After nearly two years of court hearings, delays and a full day of jury selection hearings on Monday, the Owens trial finally began shortly after 9 a.m. Tuesday.
About 30 seconds into Assistant District Attorney Juan Valencia’s opening argument, one of the 16 jurors raised his hand.
“Yes sir, you have a question?” asked State District Judge Michael Vigil.
“My pen doesn’t work,” the juror said.
As it turned out, neither did the pens of any of the 16 jurors, prompting a five minute recess while bailiff Manny Anaya tracked down a box of pencils.
Fortunately, it wasn’t a sign of things to come. The day flew by faster than most anticipated, getting through opening arguments, the stipulation of 186 pieces of agreed upon evidence, the playing of an emotional 911 tape (twice) and nine teenage witnesses to the June 28, 2009, crash.
But the day wasn’t without drama.
The first day of testimony, as expected, was very emotional and included nine of the teen witnesses of the crash taking the stand. Considering they witnessed four friends die and are now in a position to testify in the trial (and many feel they are being asked to get another teen friend in trouble as the defense is placing blame on one of them for the crash), their testimony was emotional. But often times, it turned very confrontational.
Ryan Weydeveld, who wore a gray suit, tennis shoes and a backwards tie, often slouched in his chair, leaned his head back and rarely answered attorneys questions on the first time they were asked. At one point, when asked if he told police a fellow teen driver was acting like a “bitch” for the way she was driving the night of the crash, Weydeveld told an attorney he didn’t think the question was relevant to the case. Dan Cron, who handled the hostile teen witnesses throughout the day as well as could be expected, calmly told the teen that wasn’t for him to decide, but for the jury.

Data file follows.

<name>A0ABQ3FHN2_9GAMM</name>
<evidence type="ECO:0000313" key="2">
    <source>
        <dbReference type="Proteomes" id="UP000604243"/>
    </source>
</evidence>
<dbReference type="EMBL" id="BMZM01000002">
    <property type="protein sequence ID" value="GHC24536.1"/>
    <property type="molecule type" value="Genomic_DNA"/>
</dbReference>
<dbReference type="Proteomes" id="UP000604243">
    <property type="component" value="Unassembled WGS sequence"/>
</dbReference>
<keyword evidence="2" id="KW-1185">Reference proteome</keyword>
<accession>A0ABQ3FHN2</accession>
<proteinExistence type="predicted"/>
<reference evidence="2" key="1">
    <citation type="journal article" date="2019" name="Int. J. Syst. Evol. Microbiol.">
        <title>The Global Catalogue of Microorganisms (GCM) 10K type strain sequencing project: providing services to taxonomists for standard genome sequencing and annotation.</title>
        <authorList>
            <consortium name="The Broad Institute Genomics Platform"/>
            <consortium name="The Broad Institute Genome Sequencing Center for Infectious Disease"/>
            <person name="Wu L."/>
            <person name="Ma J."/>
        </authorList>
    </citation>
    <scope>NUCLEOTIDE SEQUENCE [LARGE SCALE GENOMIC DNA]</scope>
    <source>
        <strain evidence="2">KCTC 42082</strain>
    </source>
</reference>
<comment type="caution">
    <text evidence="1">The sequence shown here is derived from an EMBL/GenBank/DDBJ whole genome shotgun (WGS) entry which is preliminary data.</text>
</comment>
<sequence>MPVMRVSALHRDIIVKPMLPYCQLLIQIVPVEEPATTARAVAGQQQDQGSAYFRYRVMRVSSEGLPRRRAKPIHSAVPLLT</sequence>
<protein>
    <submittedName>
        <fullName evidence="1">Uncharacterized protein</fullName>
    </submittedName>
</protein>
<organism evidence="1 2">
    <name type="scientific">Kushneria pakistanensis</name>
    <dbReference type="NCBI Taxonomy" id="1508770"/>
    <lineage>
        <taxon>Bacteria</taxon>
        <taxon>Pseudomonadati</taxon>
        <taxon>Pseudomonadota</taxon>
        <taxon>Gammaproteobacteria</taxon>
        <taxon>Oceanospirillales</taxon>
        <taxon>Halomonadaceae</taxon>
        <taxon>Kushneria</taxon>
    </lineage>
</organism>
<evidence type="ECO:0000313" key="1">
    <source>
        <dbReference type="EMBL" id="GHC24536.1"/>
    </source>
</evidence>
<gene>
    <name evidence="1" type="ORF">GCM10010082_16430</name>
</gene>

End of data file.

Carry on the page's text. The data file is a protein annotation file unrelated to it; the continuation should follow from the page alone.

Later, Taylor Johnson, who Cron suggests caused the crash by trying to pass her friend’s car on the right shoulder of the road, frequently countered Cron’s cross examination about how many details she seemed to be forgetting on the stand despite giving numerous sworn statements since the crash by interrupting the attorney with emotional outbursts:
“No, but you try watching four people die and remember every single detail.”
“No (I don’t remember), I was watching my friends being put in body bags.”
When Cron asked if Scott Owens driving on the wrong side of the road was a details she thought was important enough to tell police the morning of the crash, which she did not do, the teen said:
“Isn’t four people dying kind of traumatizing?”
Cron paused a moment and asked if that was her answer. She then answered the question.
Deputy District Attorney Doug Couleur and Cron each handled the first day of delicate witness questioning very well and will now move forward with police, first responders and medical witnesses followed by Friday’s anticipated testimony of the crash-scene reconstructionists who could make or break the case if they can convince just one juror that Owens was not in the cause of the crash.
Here is the story published in Wednesday’s newspaper with an in-depth recap of the first emotional day of testimony:
I’ve been offering up Twitter updates on The New Mexican’s Twitter page (CLICK HERE) if you want to check in periodically for updates from the courtroom. You can also do a Twitter search for #ScottOwens where others tweeting trial updates are posting.